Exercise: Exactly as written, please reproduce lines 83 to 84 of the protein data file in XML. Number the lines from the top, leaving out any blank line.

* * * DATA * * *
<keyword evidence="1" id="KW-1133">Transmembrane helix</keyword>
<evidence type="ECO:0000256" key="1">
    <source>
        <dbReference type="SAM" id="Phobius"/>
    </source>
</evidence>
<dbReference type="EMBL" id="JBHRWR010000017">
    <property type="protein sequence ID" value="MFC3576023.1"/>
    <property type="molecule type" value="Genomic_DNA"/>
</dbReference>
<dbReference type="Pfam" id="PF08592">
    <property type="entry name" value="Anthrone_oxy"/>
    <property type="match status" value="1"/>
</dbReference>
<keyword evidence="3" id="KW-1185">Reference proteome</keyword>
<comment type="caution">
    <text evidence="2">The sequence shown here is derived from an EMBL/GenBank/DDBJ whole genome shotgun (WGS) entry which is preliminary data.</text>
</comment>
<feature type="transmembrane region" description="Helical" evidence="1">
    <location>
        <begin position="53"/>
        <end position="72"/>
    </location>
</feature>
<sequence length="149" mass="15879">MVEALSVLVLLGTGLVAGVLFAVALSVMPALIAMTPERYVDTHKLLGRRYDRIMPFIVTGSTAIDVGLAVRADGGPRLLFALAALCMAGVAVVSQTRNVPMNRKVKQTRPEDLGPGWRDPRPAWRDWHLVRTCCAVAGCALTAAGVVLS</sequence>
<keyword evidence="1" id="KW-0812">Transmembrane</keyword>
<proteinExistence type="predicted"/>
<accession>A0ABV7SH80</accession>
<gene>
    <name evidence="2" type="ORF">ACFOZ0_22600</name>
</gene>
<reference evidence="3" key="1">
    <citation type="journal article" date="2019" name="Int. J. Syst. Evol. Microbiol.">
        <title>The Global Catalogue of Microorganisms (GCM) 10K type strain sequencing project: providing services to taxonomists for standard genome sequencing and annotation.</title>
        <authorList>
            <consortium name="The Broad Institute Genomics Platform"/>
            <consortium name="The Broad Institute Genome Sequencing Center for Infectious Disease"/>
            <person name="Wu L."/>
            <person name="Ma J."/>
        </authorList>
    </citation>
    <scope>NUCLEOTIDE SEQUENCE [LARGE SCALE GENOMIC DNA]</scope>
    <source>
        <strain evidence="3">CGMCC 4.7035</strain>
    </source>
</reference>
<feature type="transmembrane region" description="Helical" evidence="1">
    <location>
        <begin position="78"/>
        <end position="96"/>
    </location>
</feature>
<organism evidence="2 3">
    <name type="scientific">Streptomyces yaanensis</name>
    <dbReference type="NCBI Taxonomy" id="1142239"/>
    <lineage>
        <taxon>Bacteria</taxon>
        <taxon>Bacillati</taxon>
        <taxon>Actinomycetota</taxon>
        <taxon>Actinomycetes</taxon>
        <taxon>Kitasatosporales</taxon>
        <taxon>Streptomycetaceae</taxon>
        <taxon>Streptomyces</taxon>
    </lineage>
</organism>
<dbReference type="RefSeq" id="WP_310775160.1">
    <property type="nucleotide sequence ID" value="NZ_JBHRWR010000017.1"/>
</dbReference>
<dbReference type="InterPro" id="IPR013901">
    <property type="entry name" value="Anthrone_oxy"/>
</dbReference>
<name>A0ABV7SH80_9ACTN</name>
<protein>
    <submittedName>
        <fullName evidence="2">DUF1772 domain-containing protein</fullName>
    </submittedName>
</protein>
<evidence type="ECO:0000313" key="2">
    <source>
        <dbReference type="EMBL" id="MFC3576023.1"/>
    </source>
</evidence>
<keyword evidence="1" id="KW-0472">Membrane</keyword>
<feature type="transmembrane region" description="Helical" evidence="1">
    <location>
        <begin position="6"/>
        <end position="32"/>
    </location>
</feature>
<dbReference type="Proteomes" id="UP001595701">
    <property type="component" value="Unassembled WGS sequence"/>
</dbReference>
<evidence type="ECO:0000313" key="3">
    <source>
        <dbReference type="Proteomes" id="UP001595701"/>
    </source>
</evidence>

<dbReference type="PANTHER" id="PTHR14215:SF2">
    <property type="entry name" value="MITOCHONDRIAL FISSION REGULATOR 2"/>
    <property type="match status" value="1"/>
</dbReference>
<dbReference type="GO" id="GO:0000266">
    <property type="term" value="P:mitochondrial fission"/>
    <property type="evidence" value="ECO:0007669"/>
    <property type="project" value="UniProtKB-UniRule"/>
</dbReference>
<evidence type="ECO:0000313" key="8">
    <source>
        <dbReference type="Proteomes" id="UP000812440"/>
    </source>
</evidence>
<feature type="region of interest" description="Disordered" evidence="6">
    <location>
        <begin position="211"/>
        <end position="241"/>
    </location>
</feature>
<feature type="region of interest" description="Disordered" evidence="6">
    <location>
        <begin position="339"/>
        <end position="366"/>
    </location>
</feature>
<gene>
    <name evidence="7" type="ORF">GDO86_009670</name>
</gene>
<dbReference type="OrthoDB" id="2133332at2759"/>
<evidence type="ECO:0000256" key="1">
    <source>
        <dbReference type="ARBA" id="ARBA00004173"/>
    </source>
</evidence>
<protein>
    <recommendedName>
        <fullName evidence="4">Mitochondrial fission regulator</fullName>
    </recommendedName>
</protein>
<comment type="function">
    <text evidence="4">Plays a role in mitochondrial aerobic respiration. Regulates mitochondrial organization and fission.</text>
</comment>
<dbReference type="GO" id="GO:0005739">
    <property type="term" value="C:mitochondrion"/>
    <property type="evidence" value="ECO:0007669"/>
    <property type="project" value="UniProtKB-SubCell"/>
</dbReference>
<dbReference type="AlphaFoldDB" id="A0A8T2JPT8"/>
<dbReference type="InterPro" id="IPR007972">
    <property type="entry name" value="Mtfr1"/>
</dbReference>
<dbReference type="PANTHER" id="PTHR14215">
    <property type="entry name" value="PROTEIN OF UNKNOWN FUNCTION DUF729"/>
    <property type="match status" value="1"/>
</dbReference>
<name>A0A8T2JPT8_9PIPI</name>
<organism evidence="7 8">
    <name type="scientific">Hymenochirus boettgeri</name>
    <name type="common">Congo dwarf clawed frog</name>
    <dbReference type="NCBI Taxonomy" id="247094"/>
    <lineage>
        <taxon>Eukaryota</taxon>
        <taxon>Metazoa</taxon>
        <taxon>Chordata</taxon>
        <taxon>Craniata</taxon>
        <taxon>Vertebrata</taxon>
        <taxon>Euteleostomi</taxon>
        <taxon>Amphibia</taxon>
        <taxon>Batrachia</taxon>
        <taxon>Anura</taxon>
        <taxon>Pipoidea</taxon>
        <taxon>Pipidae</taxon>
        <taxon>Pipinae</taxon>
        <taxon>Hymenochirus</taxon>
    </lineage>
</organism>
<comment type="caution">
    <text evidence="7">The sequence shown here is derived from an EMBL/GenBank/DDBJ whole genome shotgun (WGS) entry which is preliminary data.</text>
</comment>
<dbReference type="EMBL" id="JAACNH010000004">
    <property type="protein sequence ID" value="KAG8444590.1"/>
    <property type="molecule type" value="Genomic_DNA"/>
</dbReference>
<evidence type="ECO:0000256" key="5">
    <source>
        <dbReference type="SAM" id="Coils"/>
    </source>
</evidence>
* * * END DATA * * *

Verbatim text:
<keyword evidence="1" id="KW-0472">Membrane</keyword>
<feature type="transmembrane region" description="Helical" evidence="1">